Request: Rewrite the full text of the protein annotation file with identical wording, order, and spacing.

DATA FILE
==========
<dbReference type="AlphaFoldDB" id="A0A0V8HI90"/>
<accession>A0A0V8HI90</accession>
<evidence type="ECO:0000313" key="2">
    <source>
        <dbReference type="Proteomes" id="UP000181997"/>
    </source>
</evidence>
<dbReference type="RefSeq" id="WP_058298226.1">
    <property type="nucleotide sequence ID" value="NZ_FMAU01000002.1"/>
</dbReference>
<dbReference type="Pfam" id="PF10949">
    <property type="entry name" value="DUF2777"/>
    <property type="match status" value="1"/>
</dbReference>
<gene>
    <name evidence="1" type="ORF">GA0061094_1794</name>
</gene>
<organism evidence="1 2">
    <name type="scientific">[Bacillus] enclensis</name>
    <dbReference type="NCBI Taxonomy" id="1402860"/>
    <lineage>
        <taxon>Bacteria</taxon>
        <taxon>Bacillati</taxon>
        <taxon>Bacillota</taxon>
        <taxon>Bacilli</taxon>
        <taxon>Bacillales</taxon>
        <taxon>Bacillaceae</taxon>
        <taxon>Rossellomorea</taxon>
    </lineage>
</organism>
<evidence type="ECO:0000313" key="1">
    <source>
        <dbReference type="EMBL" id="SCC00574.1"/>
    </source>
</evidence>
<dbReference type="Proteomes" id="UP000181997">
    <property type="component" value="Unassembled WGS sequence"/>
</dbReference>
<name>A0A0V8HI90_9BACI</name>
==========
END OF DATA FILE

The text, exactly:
<dbReference type="AlphaFoldDB" id="A0A0V8HI90"/>
<accession>A0A0V8HI90</accession>
<evidence type="ECO:0000313" key="2">
    <source>
        <dbReference type="Proteomes" id="UP000181997"/>
    </source>
</evidence>
<dbReference type="RefSeq" id="WP_058298226.1">
    <property type="nucleotide sequence ID" value="NZ_FMAU01000002.1"/>
</dbReference>
<dbReference type="Pfam" id="PF10949">
    <property type="entry name" value="DUF2777"/>
    <property type="match status" value="1"/>
</dbReference>
<gene>
    <name evidence="1" type="ORF">GA0061094_1794</name>
</gene>
<organism evidence="1 2">
    <name type="scientific">[Bacillus] enclensis</name>
    <dbReference type="NCBI Taxonomy" id="1402860"/>
    <lineage>
        <taxon>Bacteria</taxon>
        <taxon>Bacillati</taxon>
        <taxon>Bacillota</taxon>
        <taxon>Bacilli</taxon>
        <taxon>Bacillales</taxon>
        <taxon>Bacillaceae</taxon>
        <taxon>Rossellomorea</taxon>
    </lineage>
</organism>
<evidence type="ECO:0000313" key="1">
    <source>
        <dbReference type="EMBL" id="SCC00574.1"/>
    </source>
</evidence>
<dbReference type="Proteomes" id="UP000181997">
    <property type="component" value="Unassembled WGS sequence"/>
</dbReference>
<name>A0A0V8HI90_9BACI</name>